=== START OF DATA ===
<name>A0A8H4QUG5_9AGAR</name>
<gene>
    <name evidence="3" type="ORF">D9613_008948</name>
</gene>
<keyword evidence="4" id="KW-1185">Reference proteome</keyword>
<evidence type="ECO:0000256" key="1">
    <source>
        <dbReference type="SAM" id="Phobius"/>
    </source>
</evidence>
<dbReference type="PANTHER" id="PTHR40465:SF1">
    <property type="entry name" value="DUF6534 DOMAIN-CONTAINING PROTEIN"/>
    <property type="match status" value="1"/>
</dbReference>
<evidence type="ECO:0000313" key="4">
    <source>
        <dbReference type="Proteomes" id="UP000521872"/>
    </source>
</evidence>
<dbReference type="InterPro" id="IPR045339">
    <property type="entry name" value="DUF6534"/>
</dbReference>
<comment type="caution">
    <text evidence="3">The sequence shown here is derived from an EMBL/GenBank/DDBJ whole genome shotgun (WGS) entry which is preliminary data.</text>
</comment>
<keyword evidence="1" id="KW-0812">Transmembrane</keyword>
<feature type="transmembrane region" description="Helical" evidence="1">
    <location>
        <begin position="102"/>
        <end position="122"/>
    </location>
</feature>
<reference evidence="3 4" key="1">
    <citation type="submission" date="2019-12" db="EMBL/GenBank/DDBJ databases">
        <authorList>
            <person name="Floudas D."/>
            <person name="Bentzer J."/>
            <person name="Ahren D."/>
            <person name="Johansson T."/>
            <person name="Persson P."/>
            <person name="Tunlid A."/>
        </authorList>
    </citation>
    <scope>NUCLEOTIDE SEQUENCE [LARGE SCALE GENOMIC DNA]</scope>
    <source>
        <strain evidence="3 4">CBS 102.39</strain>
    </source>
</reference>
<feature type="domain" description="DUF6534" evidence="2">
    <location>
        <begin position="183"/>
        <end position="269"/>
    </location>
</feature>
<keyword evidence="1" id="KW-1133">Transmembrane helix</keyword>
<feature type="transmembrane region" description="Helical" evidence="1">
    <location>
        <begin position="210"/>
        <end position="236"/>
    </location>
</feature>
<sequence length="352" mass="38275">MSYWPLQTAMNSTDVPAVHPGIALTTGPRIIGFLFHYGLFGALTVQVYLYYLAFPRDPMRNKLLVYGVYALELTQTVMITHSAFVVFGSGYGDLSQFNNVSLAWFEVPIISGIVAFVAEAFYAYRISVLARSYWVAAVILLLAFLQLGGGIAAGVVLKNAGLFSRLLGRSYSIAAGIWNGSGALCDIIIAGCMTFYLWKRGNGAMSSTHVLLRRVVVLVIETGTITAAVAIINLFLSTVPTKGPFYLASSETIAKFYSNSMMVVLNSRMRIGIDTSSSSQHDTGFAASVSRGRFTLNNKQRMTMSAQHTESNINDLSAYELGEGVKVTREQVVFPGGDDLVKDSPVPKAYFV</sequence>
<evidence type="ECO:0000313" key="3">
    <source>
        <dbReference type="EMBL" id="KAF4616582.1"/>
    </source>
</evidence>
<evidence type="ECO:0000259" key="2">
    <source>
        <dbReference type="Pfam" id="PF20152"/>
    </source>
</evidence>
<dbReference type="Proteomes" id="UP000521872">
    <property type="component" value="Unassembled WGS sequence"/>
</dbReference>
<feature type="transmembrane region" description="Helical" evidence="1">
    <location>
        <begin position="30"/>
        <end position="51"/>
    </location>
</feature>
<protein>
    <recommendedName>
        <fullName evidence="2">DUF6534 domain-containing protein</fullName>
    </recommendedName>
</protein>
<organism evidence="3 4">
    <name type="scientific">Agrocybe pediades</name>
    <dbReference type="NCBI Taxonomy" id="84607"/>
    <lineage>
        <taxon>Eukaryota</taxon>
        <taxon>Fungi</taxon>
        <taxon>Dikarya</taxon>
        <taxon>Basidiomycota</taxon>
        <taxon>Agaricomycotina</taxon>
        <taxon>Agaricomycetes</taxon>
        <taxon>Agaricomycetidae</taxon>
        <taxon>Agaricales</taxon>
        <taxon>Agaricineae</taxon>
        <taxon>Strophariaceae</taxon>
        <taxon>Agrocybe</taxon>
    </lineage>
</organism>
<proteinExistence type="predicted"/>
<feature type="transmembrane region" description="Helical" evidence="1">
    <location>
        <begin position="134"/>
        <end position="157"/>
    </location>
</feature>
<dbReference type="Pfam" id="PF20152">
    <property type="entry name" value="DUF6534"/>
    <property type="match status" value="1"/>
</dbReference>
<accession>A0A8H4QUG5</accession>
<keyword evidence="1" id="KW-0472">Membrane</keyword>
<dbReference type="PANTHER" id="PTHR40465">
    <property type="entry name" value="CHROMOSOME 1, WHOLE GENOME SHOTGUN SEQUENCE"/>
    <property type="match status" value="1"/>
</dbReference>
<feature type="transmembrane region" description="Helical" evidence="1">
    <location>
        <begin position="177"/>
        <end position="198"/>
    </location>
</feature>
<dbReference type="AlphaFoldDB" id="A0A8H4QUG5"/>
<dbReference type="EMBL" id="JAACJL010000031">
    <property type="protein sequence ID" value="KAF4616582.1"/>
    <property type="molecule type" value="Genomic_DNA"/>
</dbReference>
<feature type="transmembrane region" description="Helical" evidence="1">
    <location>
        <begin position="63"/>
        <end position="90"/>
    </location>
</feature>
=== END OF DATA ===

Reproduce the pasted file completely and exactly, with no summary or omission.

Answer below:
<name>A0A8H4QUG5_9AGAR</name>
<gene>
    <name evidence="3" type="ORF">D9613_008948</name>
</gene>
<keyword evidence="4" id="KW-1185">Reference proteome</keyword>
<evidence type="ECO:0000256" key="1">
    <source>
        <dbReference type="SAM" id="Phobius"/>
    </source>
</evidence>
<dbReference type="PANTHER" id="PTHR40465:SF1">
    <property type="entry name" value="DUF6534 DOMAIN-CONTAINING PROTEIN"/>
    <property type="match status" value="1"/>
</dbReference>
<evidence type="ECO:0000313" key="4">
    <source>
        <dbReference type="Proteomes" id="UP000521872"/>
    </source>
</evidence>
<dbReference type="InterPro" id="IPR045339">
    <property type="entry name" value="DUF6534"/>
</dbReference>
<comment type="caution">
    <text evidence="3">The sequence shown here is derived from an EMBL/GenBank/DDBJ whole genome shotgun (WGS) entry which is preliminary data.</text>
</comment>
<keyword evidence="1" id="KW-0812">Transmembrane</keyword>
<feature type="transmembrane region" description="Helical" evidence="1">
    <location>
        <begin position="102"/>
        <end position="122"/>
    </location>
</feature>
<reference evidence="3 4" key="1">
    <citation type="submission" date="2019-12" db="EMBL/GenBank/DDBJ databases">
        <authorList>
            <person name="Floudas D."/>
            <person name="Bentzer J."/>
            <person name="Ahren D."/>
            <person name="Johansson T."/>
            <person name="Persson P."/>
            <person name="Tunlid A."/>
        </authorList>
    </citation>
    <scope>NUCLEOTIDE SEQUENCE [LARGE SCALE GENOMIC DNA]</scope>
    <source>
        <strain evidence="3 4">CBS 102.39</strain>
    </source>
</reference>
<feature type="domain" description="DUF6534" evidence="2">
    <location>
        <begin position="183"/>
        <end position="269"/>
    </location>
</feature>
<keyword evidence="1" id="KW-1133">Transmembrane helix</keyword>
<feature type="transmembrane region" description="Helical" evidence="1">
    <location>
        <begin position="210"/>
        <end position="236"/>
    </location>
</feature>
<sequence length="352" mass="38275">MSYWPLQTAMNSTDVPAVHPGIALTTGPRIIGFLFHYGLFGALTVQVYLYYLAFPRDPMRNKLLVYGVYALELTQTVMITHSAFVVFGSGYGDLSQFNNVSLAWFEVPIISGIVAFVAEAFYAYRISVLARSYWVAAVILLLAFLQLGGGIAAGVVLKNAGLFSRLLGRSYSIAAGIWNGSGALCDIIIAGCMTFYLWKRGNGAMSSTHVLLRRVVVLVIETGTITAAVAIINLFLSTVPTKGPFYLASSETIAKFYSNSMMVVLNSRMRIGIDTSSSSQHDTGFAASVSRGRFTLNNKQRMTMSAQHTESNINDLSAYELGEGVKVTREQVVFPGGDDLVKDSPVPKAYFV</sequence>
<evidence type="ECO:0000313" key="3">
    <source>
        <dbReference type="EMBL" id="KAF4616582.1"/>
    </source>
</evidence>
<evidence type="ECO:0000259" key="2">
    <source>
        <dbReference type="Pfam" id="PF20152"/>
    </source>
</evidence>
<dbReference type="Proteomes" id="UP000521872">
    <property type="component" value="Unassembled WGS sequence"/>
</dbReference>
<feature type="transmembrane region" description="Helical" evidence="1">
    <location>
        <begin position="30"/>
        <end position="51"/>
    </location>
</feature>
<protein>
    <recommendedName>
        <fullName evidence="2">DUF6534 domain-containing protein</fullName>
    </recommendedName>
</protein>
<organism evidence="3 4">
    <name type="scientific">Agrocybe pediades</name>
    <dbReference type="NCBI Taxonomy" id="84607"/>
    <lineage>
        <taxon>Eukaryota</taxon>
        <taxon>Fungi</taxon>
        <taxon>Dikarya</taxon>
        <taxon>Basidiomycota</taxon>
        <taxon>Agaricomycotina</taxon>
        <taxon>Agaricomycetes</taxon>
        <taxon>Agaricomycetidae</taxon>
        <taxon>Agaricales</taxon>
        <taxon>Agaricineae</taxon>
        <taxon>Strophariaceae</taxon>
        <taxon>Agrocybe</taxon>
    </lineage>
</organism>
<proteinExistence type="predicted"/>
<feature type="transmembrane region" description="Helical" evidence="1">
    <location>
        <begin position="134"/>
        <end position="157"/>
    </location>
</feature>
<dbReference type="Pfam" id="PF20152">
    <property type="entry name" value="DUF6534"/>
    <property type="match status" value="1"/>
</dbReference>
<accession>A0A8H4QUG5</accession>
<keyword evidence="1" id="KW-0472">Membrane</keyword>
<dbReference type="PANTHER" id="PTHR40465">
    <property type="entry name" value="CHROMOSOME 1, WHOLE GENOME SHOTGUN SEQUENCE"/>
    <property type="match status" value="1"/>
</dbReference>
<feature type="transmembrane region" description="Helical" evidence="1">
    <location>
        <begin position="177"/>
        <end position="198"/>
    </location>
</feature>
<dbReference type="AlphaFoldDB" id="A0A8H4QUG5"/>
<dbReference type="EMBL" id="JAACJL010000031">
    <property type="protein sequence ID" value="KAF4616582.1"/>
    <property type="molecule type" value="Genomic_DNA"/>
</dbReference>
<feature type="transmembrane region" description="Helical" evidence="1">
    <location>
        <begin position="63"/>
        <end position="90"/>
    </location>
</feature>